Variation in mating preferences coupled with selective predation may allow for the maintenance of alternative mating strategies. Males of the South American live-bearing fish Poecilia parae fall in one of five discrete morphs: red, yellow, blue, stripe-coloured tail (parae) and female mimic (immaculata). Field surveys indicate that the red and yellow morphs are the rarest and that their rarity is consistent across years. We explored the role of variable female mating preference and selective predation by visual predators in explaining the rarity of red and yellow males, and more generally, the maintenance of this extreme colour polymorphism. We presented wild-caught P. parae females and Aequidens tetramerus, the most common cichlid predator, with the five male colour morphs in separate trials to determine mating and prey preferences, respectively. We found that a large proportion of females shared a strong preference for the rare carotenoid-based red and yellow males, but a distinct group also preferred the blue and parae morphs. The cichlid predator strongly preferred red and yellow males as prey. Together, these results suggest that the interaction between premating sexual selection favouring and predation acting against the red and yellow morphs may explain their rarity in the wild. The trade-off between sexual and natural selection, accompanied by variation in female mating preferences, may therefore facilitate the maintenance of the striking colour polymorphism in P. parae.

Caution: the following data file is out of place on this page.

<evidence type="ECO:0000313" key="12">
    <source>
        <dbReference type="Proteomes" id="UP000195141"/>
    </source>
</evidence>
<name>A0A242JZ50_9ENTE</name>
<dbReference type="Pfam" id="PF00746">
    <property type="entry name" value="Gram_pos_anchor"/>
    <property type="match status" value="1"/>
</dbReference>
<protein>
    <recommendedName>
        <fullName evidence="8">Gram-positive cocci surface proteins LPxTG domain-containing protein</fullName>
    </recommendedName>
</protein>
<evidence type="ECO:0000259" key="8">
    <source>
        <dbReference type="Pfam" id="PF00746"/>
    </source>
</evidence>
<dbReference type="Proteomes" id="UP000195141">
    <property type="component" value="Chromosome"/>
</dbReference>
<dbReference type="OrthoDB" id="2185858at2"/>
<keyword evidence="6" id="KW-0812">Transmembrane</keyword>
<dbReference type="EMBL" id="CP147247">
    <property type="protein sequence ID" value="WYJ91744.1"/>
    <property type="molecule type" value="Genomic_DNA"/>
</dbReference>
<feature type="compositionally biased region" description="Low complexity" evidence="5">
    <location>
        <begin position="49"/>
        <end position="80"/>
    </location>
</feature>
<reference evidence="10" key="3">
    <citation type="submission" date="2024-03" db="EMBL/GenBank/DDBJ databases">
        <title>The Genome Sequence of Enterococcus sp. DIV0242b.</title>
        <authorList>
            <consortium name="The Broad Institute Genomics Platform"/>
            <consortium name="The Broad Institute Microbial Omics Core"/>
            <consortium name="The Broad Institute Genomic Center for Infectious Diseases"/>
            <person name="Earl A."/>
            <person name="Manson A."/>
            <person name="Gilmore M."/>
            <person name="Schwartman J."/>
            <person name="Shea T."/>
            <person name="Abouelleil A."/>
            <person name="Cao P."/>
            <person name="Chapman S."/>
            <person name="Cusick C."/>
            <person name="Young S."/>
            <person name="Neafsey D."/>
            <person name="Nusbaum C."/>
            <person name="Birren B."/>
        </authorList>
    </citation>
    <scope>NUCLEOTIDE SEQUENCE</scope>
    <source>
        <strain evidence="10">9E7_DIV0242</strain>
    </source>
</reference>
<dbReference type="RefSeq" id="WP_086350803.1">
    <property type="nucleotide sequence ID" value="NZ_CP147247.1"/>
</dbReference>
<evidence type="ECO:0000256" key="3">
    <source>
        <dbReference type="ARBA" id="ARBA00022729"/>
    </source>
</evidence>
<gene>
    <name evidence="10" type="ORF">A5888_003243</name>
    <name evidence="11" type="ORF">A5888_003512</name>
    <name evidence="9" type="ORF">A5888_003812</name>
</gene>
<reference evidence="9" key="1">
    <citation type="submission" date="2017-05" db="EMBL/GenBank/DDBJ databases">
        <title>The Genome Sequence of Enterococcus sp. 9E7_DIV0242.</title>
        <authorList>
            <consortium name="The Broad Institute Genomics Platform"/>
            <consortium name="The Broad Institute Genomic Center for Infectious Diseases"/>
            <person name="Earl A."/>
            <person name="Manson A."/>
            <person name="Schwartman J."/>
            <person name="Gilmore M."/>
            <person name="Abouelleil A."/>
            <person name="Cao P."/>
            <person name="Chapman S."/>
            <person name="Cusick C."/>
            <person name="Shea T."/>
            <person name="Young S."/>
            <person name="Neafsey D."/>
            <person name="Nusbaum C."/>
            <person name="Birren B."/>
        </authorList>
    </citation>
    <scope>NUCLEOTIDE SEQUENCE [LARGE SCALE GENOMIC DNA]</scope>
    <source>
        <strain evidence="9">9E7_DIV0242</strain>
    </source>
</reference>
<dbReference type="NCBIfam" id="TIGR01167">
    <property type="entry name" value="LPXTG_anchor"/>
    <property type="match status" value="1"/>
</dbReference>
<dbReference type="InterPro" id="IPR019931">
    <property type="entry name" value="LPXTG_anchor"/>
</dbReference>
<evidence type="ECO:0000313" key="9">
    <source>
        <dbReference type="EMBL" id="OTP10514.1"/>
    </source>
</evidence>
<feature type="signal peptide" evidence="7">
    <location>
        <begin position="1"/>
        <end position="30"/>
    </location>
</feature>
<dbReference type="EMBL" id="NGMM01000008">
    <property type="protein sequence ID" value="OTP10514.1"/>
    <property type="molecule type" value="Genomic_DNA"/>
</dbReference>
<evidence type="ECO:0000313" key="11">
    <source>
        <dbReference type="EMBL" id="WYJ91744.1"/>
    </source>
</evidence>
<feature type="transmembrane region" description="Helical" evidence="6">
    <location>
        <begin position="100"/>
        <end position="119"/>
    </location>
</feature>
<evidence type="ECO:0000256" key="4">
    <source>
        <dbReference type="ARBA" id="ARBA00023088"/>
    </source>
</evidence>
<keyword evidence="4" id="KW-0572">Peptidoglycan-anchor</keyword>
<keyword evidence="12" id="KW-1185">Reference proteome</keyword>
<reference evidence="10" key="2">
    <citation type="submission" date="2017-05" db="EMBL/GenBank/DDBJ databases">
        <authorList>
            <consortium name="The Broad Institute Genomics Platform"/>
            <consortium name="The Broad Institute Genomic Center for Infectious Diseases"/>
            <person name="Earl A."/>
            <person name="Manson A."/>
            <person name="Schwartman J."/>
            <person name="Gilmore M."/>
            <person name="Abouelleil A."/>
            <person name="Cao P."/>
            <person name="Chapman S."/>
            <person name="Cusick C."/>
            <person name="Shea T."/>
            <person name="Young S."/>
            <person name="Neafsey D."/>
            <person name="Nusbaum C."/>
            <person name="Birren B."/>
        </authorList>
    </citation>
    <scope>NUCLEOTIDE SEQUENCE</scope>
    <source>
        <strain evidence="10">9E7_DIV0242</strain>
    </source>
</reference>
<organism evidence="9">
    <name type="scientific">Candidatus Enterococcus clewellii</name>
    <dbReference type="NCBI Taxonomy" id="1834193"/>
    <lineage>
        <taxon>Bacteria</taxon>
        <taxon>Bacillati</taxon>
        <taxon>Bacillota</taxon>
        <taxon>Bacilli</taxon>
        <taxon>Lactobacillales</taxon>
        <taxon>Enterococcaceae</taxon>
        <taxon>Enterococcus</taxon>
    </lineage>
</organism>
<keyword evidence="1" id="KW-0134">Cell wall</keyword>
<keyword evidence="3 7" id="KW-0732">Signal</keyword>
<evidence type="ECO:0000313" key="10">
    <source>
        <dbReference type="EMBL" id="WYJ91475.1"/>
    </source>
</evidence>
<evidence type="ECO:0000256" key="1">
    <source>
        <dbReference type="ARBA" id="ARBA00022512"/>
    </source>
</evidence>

- Colour polymorphism
- Natural selection
- Sexual selection
ASJC Scopus subject areas
- Ecology, Evolution, Behavior and Systematics